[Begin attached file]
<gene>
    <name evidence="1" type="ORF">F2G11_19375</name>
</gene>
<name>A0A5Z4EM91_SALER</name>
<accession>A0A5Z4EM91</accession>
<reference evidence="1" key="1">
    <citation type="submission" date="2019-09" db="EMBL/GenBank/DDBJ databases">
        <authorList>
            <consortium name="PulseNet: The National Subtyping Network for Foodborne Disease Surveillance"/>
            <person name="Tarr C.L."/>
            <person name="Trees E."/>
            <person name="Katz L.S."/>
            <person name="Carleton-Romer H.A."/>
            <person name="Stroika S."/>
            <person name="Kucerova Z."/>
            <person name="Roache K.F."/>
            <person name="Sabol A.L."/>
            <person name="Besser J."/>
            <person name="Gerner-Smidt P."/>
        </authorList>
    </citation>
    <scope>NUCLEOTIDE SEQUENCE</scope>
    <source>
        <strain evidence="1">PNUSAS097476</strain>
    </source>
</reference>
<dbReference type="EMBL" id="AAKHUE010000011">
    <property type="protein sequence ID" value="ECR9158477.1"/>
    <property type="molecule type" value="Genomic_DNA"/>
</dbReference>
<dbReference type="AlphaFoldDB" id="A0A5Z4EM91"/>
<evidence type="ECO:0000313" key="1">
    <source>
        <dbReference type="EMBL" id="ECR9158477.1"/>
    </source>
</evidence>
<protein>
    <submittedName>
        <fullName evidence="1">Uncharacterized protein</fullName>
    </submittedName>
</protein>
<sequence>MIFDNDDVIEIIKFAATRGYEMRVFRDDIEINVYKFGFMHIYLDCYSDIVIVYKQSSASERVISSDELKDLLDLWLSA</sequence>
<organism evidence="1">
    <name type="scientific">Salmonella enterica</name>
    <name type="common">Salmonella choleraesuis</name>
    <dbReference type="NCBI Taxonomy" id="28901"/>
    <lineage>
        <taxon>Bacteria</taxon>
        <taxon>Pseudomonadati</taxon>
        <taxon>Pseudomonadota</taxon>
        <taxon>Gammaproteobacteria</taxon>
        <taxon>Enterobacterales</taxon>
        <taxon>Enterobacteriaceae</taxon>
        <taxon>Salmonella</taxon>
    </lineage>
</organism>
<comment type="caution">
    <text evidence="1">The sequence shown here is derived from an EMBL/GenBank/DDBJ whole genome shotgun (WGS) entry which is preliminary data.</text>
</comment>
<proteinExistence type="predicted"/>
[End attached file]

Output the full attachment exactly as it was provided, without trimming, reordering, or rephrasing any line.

<gene>
    <name evidence="1" type="ORF">F2G11_19375</name>
</gene>
<name>A0A5Z4EM91_SALER</name>
<accession>A0A5Z4EM91</accession>
<reference evidence="1" key="1">
    <citation type="submission" date="2019-09" db="EMBL/GenBank/DDBJ databases">
        <authorList>
            <consortium name="PulseNet: The National Subtyping Network for Foodborne Disease Surveillance"/>
            <person name="Tarr C.L."/>
            <person name="Trees E."/>
            <person name="Katz L.S."/>
            <person name="Carleton-Romer H.A."/>
            <person name="Stroika S."/>
            <person name="Kucerova Z."/>
            <person name="Roache K.F."/>
            <person name="Sabol A.L."/>
            <person name="Besser J."/>
            <person name="Gerner-Smidt P."/>
        </authorList>
    </citation>
    <scope>NUCLEOTIDE SEQUENCE</scope>
    <source>
        <strain evidence="1">PNUSAS097476</strain>
    </source>
</reference>
<dbReference type="EMBL" id="AAKHUE010000011">
    <property type="protein sequence ID" value="ECR9158477.1"/>
    <property type="molecule type" value="Genomic_DNA"/>
</dbReference>
<dbReference type="AlphaFoldDB" id="A0A5Z4EM91"/>
<evidence type="ECO:0000313" key="1">
    <source>
        <dbReference type="EMBL" id="ECR9158477.1"/>
    </source>
</evidence>
<protein>
    <submittedName>
        <fullName evidence="1">Uncharacterized protein</fullName>
    </submittedName>
</protein>
<sequence>MIFDNDDVIEIIKFAATRGYEMRVFRDDIEINVYKFGFMHIYLDCYSDIVIVYKQSSASERVISSDELKDLLDLWLSA</sequence>
<organism evidence="1">
    <name type="scientific">Salmonella enterica</name>
    <name type="common">Salmonella choleraesuis</name>
    <dbReference type="NCBI Taxonomy" id="28901"/>
    <lineage>
        <taxon>Bacteria</taxon>
        <taxon>Pseudomonadati</taxon>
        <taxon>Pseudomonadota</taxon>
        <taxon>Gammaproteobacteria</taxon>
        <taxon>Enterobacterales</taxon>
        <taxon>Enterobacteriaceae</taxon>
        <taxon>Salmonella</taxon>
    </lineage>
</organism>
<comment type="caution">
    <text evidence="1">The sequence shown here is derived from an EMBL/GenBank/DDBJ whole genome shotgun (WGS) entry which is preliminary data.</text>
</comment>
<proteinExistence type="predicted"/>